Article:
7. In coming to this view the Supreme Court referred to the decision in Dhansukhlal's case (supra) and made the observations cited herein before. The Supreme Court pointed out that in Dhansukhlal's case the tenant had made no payment within one month of the notice of ejectment. The tenant had made no application under Section 11(3) of the Act for fixation of the standard rent within the period of limitation and had raised contention regarding the standard rent for the first time in the written statement. it may be noticed that the facts found in Dhansukhlal's case show that the same was governed by the provisions of Section 12(3)(b) of the Act and the contention raised before the Court was whether the provisions of Section 12(1) of the Act were applicable throughout the hearing of the suit, that is, down to the date of final hearing. If at that stage it was found that the tenant had paid up all the arrears due from him could he be ejected? The Court in DhansukhIal's, case (AIR 1968 SC 1109) answered this question to quote:-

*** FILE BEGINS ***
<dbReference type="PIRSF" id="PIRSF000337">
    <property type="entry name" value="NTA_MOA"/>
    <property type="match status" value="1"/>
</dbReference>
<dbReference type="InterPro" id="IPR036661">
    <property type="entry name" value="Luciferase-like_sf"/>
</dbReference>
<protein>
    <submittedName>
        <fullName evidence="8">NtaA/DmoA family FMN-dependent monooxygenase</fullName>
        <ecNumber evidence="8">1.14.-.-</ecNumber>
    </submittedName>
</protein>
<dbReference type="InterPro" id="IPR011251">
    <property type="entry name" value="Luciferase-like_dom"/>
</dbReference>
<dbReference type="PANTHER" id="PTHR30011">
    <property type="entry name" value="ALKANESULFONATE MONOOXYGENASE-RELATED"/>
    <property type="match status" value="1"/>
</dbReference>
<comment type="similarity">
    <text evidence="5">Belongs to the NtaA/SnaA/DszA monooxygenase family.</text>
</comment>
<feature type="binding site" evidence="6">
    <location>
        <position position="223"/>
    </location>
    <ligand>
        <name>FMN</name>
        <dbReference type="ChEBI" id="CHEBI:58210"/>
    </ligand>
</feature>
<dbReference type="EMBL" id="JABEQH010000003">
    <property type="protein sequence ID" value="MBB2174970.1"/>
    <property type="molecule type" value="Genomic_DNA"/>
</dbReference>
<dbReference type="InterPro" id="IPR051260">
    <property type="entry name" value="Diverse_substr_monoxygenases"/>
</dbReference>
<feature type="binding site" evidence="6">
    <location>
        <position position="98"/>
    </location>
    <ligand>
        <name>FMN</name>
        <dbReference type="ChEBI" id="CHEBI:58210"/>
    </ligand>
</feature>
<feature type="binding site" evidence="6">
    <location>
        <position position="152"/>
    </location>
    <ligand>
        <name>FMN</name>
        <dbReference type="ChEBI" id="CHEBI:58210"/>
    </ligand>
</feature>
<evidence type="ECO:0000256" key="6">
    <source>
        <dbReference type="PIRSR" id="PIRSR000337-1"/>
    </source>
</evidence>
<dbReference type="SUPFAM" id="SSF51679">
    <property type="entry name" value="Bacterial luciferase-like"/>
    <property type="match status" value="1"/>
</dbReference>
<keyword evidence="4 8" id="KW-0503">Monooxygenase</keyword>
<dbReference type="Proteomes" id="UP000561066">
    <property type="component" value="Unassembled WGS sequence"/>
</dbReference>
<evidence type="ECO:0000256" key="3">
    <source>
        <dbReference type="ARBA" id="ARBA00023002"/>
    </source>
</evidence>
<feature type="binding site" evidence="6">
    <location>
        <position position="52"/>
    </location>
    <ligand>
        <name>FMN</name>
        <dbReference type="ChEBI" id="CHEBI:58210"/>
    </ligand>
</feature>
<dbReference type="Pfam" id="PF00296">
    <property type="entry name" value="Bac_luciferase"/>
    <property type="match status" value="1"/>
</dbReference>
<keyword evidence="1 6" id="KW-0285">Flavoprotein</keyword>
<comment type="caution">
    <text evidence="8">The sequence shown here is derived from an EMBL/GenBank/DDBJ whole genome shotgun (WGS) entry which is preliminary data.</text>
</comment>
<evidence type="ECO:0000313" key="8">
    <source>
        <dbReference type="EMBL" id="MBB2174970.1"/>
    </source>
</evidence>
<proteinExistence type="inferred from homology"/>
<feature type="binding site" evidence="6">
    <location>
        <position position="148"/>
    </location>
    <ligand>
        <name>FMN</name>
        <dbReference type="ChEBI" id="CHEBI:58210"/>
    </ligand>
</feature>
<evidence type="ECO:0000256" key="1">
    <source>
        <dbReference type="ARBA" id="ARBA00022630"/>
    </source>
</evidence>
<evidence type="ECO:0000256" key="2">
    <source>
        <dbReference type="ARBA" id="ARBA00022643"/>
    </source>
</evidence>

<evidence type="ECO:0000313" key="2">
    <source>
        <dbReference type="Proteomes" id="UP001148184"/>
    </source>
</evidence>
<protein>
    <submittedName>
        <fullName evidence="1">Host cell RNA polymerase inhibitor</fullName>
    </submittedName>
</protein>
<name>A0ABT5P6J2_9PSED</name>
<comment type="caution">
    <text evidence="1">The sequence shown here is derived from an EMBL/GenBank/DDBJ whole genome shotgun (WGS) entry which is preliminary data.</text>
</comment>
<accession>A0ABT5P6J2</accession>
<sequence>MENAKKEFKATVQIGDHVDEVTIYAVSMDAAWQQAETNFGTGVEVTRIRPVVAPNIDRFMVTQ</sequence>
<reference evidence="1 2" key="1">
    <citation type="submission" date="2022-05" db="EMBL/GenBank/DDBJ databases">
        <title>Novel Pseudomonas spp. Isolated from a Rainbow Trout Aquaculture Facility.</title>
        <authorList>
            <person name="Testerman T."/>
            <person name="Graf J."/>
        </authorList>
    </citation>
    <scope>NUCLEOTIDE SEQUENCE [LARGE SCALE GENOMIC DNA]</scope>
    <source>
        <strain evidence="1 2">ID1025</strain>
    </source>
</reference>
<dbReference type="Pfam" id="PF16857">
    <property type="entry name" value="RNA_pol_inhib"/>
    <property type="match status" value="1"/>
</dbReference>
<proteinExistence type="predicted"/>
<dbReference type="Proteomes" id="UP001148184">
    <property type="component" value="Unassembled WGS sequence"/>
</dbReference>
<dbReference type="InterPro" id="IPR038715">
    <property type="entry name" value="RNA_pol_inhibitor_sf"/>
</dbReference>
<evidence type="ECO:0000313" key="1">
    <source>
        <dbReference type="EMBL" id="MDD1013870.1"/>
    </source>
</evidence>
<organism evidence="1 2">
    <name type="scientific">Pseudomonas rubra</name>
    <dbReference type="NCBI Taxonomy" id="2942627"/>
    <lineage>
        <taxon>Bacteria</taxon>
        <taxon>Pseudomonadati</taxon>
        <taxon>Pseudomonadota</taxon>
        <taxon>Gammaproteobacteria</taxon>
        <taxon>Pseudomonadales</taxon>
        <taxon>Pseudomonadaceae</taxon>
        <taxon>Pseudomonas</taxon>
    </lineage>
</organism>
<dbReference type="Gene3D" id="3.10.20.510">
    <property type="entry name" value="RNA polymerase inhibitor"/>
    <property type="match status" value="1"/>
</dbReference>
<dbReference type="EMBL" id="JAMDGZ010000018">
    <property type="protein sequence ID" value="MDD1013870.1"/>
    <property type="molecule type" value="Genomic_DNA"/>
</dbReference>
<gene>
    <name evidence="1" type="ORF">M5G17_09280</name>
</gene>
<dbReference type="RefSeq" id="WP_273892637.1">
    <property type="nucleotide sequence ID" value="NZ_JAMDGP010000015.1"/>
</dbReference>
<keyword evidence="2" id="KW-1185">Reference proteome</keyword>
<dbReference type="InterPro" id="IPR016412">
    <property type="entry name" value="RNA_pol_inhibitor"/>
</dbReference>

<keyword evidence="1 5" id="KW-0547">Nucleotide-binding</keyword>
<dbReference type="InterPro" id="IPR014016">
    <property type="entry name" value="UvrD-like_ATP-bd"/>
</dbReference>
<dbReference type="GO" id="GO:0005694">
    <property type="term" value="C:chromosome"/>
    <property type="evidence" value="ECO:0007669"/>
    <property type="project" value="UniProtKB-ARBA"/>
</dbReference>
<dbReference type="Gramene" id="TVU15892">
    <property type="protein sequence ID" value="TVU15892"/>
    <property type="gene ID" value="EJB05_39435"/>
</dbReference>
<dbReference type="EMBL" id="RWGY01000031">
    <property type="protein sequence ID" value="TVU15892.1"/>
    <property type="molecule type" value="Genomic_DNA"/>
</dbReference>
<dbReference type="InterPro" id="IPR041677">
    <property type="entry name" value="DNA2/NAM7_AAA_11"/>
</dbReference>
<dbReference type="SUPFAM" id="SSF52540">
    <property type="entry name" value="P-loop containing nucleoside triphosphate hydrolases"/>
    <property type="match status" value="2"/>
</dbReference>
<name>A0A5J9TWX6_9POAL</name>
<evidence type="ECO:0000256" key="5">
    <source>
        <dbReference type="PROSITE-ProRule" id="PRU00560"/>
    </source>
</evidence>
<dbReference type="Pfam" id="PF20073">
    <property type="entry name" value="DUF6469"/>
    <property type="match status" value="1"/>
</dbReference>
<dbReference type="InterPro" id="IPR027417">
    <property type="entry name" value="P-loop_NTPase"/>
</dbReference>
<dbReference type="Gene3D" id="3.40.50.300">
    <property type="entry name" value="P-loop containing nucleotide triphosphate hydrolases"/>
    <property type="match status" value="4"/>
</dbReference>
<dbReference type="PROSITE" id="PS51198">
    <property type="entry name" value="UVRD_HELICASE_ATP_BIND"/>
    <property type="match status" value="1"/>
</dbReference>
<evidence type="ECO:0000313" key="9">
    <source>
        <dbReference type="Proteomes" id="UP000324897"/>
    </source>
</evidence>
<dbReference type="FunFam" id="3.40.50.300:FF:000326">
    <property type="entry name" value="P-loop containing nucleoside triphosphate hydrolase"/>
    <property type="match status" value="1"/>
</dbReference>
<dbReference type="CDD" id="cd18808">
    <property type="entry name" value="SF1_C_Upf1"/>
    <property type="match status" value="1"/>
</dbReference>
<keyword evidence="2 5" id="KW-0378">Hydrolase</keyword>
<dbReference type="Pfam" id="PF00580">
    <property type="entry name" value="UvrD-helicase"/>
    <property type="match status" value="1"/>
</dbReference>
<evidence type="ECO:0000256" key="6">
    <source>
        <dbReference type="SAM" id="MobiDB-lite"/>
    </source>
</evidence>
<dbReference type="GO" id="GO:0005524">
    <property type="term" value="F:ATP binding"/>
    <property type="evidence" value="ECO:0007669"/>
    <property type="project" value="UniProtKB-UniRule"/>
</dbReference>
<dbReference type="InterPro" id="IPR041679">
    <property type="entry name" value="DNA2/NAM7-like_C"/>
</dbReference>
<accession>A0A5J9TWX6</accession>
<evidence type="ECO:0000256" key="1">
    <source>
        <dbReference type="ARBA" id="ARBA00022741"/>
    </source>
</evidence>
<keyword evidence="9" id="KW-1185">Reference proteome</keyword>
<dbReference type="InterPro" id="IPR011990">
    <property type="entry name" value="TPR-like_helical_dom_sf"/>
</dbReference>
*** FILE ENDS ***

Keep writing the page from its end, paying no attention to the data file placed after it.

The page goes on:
'It appears to us that there is no substance in the contention put forward on behalf of the appellant. Section 12(1) must be read with the Explanation and so read it means that a tenant can only be considered 'to be ready and willing to pay' if, before the expiry of the period of one month after notice referred to in sub-section (2). He makes an application to the Court under sub-section (3) of Section 11 and thereafter pays or tenders the amount of rent or permitted increases specified by the Court, We have already noted that the tenant made no payment within the period of one month of the notice of ejectment and although in his written statement he raised a dispute about the standard rent he made no application in terms of Section 11(3) of the Act. The readinesss and willingness to pay has therefore to be judged in the light of the facts of the case. Where as here a suit is filed on the ground that the tenant was in arrears for a period of more than 6 months and although raising a dispute as to the standard rent and permitted increases recoverable under the Act, the tenant makes no application in terms of Section 11(1) he cannot claim the protection of Section 12(1) by merely offering to pay or even paying all arrears due from him when the Court is about to pass a decree against him. In Vora Abbasbhai Alimohomed v. Haji Gulamnabi Haji Safibhai (1964) 5 SCR 157 = 5 Guj LR 55 = (AIR 1964 SC 1341) it was pointed out that Section 12(1) of the Act applied to a tenant who continued to remain in occupation even after the expiry of the contractual tenancy so long as he paid or was ready and willing to pay the amount of the standard rent and permitted increases. The protection was however available to a tenant subject to the provisions of Section 13 and to the limitations contained in Section 12(2) and Section 12(3)(a) of the Act.'